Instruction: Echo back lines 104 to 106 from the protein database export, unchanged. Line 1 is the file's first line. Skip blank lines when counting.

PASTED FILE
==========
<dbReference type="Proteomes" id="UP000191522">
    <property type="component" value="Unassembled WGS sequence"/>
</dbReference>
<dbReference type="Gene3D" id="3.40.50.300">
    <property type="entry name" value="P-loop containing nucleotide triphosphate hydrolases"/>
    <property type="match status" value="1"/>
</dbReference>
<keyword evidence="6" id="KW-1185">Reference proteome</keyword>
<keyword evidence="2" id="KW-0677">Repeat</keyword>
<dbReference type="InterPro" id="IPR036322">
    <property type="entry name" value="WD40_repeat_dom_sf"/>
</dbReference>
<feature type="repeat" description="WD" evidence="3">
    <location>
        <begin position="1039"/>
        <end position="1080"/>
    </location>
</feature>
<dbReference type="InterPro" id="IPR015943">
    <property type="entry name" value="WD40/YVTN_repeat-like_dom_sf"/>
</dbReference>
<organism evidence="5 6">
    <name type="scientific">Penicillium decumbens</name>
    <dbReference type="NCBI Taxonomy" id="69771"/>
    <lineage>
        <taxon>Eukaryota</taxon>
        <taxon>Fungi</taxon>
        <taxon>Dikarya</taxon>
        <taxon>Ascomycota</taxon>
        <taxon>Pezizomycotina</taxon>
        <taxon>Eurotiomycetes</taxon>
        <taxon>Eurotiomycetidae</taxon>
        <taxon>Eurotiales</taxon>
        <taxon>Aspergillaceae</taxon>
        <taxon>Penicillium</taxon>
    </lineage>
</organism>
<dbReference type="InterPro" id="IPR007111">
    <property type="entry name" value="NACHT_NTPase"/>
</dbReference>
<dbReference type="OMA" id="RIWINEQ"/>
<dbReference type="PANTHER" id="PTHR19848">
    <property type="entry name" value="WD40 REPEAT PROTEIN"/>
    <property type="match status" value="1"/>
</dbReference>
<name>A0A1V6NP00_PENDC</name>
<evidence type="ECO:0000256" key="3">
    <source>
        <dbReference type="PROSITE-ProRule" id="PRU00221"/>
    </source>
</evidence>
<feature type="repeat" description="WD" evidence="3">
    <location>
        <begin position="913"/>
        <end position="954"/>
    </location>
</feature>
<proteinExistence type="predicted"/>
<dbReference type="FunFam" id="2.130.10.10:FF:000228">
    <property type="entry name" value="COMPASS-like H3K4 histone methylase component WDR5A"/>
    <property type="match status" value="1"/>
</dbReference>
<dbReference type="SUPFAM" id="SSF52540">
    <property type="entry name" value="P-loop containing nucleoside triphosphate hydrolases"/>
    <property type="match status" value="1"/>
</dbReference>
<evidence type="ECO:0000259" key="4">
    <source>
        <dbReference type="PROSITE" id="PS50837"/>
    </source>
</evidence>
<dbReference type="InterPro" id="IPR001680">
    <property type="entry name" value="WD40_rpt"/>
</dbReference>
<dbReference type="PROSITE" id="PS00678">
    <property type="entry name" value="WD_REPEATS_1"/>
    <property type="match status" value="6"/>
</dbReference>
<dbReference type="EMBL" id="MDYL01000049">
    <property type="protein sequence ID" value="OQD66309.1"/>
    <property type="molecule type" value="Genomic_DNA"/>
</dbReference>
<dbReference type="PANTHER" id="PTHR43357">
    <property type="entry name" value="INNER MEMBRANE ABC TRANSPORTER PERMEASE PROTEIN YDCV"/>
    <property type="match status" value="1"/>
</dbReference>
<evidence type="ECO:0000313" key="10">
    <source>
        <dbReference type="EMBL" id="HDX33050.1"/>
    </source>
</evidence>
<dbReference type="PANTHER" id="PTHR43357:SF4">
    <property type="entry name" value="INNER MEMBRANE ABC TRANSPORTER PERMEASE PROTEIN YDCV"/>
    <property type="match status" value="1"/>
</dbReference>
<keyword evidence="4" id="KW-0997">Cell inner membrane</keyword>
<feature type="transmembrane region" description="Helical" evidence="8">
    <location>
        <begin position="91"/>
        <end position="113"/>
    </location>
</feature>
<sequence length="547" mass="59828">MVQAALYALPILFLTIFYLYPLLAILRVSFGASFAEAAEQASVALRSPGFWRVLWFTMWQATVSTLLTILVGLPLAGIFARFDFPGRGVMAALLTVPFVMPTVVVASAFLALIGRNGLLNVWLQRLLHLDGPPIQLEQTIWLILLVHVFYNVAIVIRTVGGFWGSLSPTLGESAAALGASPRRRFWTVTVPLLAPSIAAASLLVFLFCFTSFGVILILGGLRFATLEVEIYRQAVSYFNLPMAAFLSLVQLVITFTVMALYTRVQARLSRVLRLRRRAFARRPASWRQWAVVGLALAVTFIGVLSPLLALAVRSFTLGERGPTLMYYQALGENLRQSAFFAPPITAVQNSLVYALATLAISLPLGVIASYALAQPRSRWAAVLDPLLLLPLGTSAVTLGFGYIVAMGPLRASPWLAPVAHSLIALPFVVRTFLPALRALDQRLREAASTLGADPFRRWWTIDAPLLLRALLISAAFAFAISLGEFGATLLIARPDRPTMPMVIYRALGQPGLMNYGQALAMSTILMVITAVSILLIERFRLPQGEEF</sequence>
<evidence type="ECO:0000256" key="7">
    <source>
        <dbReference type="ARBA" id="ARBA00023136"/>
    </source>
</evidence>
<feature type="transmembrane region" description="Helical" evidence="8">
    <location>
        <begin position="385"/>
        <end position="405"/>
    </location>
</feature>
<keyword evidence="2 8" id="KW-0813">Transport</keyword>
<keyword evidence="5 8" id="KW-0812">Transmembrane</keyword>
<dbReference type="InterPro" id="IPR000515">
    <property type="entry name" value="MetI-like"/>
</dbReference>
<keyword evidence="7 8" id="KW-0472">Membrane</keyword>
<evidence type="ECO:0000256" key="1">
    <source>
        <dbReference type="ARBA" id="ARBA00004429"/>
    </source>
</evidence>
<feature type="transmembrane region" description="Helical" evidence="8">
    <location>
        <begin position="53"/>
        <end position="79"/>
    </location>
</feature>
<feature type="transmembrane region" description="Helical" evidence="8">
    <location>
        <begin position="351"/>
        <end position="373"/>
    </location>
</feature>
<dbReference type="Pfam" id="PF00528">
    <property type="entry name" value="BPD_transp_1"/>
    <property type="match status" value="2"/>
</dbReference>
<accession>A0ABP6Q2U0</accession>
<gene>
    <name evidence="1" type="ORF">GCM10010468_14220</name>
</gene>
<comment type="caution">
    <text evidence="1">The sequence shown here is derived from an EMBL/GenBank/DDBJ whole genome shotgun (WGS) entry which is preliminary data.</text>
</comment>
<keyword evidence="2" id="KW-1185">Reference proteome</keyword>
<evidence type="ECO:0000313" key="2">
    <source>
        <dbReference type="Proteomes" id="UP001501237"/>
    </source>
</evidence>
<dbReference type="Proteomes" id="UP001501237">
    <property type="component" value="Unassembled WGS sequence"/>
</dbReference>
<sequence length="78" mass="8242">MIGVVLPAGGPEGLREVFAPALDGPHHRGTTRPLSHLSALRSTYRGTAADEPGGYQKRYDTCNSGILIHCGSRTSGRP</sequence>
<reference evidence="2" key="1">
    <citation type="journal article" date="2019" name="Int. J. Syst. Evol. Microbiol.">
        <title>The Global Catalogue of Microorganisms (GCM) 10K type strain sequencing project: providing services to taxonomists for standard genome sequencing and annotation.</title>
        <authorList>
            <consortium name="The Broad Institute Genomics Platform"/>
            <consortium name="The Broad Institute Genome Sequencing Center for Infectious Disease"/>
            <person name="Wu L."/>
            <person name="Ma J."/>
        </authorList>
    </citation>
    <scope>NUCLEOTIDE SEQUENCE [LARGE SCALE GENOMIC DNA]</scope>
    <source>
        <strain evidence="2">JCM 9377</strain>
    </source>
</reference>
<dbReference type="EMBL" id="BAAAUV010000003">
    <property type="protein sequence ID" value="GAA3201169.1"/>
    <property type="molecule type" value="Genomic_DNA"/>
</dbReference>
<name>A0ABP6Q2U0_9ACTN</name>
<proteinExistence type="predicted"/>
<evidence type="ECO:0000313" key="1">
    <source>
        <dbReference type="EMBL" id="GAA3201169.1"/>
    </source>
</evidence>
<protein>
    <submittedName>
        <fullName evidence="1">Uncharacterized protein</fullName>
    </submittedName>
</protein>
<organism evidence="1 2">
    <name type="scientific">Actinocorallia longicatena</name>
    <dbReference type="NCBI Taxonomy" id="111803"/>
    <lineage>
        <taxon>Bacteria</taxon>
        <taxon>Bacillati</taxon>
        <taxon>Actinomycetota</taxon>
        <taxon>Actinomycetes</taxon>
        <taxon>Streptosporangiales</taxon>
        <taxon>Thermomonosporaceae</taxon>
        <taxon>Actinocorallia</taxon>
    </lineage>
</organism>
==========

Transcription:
<evidence type="ECO:0000256" key="7">
    <source>
        <dbReference type="ARBA" id="ARBA00023136"/>